A Look at Workplace Eye Health

Take time this March during Workplace Eye Wellness month and learn tips to protect your eyes while you’re on the job.

Because hundreds of thousands of eye injuries take place every year during work hours, it is time to take preventive measures to ensure we know the symptoms to watch for and solutions to reinforce.

If you work with chemicals or in any type of industrial or healthcare setting, follow the guidelines your workplace recommends — eye and ear gear included — and try never to cut corners for convenience’s sake.

If you work in a business setting, be mindful of your screen time and take the proper precautions.

Digital Eye Strain

Screen time may be part of your job description, but if you are booking more than two of your eight hours in front of a screen, the American Optometric Association suggests being mindful of these physical realities:

  • Dry eyes
  • Slumped, curved shoulders or excessive neck pain
  • Throbbing headaches that become a mainstay during work hours
  • Problems seeing without any blurriness lingering

The solution isn’t to dismiss screens and revert to typewriters. Strategize your workspace to work for you.

Rethink Your Space and Habits

Ergonomic features of where your screen sits, how you position your body and what type of lighting surrounds your space say more than you may think.

Institute the high-five rule. Experts from The Vision Council suggest the high-five rule: keep the same distance to the screen as you would when high-fiving a co-worker about a stellar presentation — a distance of about 20 to 28 inches from you.

Notice your screen height. Adjust your desk or your seating to ensure your line of vision isn’t looking too far up or down. You want a happy medium where your eyes casually glide slightly downward to view the monitor.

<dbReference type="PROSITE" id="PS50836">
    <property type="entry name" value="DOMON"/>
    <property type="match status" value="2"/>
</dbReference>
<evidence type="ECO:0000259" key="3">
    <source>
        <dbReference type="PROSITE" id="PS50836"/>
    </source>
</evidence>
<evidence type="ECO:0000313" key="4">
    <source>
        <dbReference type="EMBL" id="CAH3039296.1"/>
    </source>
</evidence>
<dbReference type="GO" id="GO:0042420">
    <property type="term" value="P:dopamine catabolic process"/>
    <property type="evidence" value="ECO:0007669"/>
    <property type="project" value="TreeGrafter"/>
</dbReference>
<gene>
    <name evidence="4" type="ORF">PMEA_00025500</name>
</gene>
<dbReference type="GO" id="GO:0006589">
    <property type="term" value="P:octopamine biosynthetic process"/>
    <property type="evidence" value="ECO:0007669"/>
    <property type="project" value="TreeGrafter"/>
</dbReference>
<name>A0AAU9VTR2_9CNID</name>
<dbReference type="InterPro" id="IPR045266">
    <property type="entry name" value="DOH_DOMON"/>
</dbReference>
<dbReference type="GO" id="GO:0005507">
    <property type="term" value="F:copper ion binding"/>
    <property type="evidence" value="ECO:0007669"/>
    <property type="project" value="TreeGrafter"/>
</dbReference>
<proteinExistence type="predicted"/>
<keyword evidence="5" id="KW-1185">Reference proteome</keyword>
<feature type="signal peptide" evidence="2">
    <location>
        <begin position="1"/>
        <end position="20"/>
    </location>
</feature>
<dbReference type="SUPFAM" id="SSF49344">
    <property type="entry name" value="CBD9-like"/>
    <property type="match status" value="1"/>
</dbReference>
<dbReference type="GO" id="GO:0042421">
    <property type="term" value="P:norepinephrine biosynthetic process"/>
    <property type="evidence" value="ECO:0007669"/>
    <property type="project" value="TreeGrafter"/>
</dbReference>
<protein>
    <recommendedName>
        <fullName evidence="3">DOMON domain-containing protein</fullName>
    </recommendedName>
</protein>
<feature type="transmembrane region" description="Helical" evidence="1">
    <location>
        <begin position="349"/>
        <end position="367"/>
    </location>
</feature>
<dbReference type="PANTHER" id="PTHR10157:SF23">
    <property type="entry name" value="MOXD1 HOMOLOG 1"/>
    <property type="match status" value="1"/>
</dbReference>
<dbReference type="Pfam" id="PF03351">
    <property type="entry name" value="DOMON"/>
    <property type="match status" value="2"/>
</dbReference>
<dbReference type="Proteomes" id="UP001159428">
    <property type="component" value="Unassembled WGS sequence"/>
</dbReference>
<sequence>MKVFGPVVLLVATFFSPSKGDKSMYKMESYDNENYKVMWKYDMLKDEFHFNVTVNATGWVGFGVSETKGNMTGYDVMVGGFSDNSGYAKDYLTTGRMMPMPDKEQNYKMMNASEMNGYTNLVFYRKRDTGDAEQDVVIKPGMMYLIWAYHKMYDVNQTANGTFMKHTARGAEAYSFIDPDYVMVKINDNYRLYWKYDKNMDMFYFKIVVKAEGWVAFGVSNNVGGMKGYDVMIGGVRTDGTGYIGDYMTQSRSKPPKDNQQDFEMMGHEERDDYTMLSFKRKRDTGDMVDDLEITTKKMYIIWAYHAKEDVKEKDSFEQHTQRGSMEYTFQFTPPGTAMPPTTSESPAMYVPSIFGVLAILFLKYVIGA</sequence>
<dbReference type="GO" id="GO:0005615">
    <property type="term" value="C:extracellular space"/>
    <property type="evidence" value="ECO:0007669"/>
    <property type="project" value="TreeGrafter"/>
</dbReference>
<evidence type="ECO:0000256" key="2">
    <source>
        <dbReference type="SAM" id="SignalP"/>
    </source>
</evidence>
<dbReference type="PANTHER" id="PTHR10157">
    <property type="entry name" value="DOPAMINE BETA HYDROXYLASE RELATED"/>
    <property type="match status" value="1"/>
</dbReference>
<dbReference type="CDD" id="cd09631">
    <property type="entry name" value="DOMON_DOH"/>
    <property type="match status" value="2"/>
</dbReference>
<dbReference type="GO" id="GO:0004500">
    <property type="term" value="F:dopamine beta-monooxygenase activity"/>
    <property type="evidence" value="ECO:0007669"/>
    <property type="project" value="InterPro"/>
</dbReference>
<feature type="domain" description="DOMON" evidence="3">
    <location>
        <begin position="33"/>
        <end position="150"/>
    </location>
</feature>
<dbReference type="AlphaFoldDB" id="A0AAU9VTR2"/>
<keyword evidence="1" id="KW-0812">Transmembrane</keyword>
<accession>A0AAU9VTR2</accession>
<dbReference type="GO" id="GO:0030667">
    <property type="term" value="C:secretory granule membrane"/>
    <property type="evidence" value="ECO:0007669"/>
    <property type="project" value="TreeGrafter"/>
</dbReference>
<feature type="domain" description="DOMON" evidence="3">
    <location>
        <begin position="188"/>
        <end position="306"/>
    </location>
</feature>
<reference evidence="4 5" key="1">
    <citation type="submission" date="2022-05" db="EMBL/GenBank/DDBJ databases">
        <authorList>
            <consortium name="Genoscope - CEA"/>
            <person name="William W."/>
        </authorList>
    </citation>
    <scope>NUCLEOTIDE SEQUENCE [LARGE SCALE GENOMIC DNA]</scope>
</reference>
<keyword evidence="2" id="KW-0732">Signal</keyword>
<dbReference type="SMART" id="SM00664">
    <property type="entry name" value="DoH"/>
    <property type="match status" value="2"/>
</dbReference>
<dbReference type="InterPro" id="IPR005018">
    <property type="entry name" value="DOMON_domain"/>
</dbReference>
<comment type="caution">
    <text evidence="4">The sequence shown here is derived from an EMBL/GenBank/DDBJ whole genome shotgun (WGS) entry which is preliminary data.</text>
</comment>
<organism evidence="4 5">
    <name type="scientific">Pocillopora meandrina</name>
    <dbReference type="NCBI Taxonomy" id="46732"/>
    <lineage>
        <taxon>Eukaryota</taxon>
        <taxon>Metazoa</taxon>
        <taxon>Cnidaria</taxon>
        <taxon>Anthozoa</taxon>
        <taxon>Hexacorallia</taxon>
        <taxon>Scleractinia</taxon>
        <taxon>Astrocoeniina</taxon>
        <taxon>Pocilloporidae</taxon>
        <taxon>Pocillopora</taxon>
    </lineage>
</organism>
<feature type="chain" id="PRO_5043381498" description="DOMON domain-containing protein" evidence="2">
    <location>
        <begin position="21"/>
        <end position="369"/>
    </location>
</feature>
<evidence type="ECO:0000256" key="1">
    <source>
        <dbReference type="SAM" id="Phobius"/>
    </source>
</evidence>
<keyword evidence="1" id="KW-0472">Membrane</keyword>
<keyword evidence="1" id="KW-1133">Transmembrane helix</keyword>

Check your body language. Are you leaning toward the screen to study every minute detail of every email? Sit tall, relax your shoulders away from your ears, activate your abdominal muscles and ease the burden on your upper back.

Take more breaks. Make time to walk to the restroom or stand up and stretch every few hours to revive your body and remind your eyes there is a world beyond the screen.

Schedule an eye appointment. Make space on your calendar to visit your ophthalmologist or optometrist for your regularly scheduled dilated eye examination. Bring questions pertaining to any lenses you should invest in for better technological health.

Make time today on your office break to visit TexasHealth.org and find an ophthalmologist near you.

Physicians on the medical staff practice independently and are not employees or agents of the hospital or Texas Health Resources.

Leave a Reply

All comments are moderated before they’re posted, and we reserve the right to moderate any comments or commenters that are abusive, libelous, off-topic, use excessive foul language, or that are indecent. Your email address will not be published. Required fields are marked *

This site uses Akismet to reduce spam. Learn how your comment data is processed.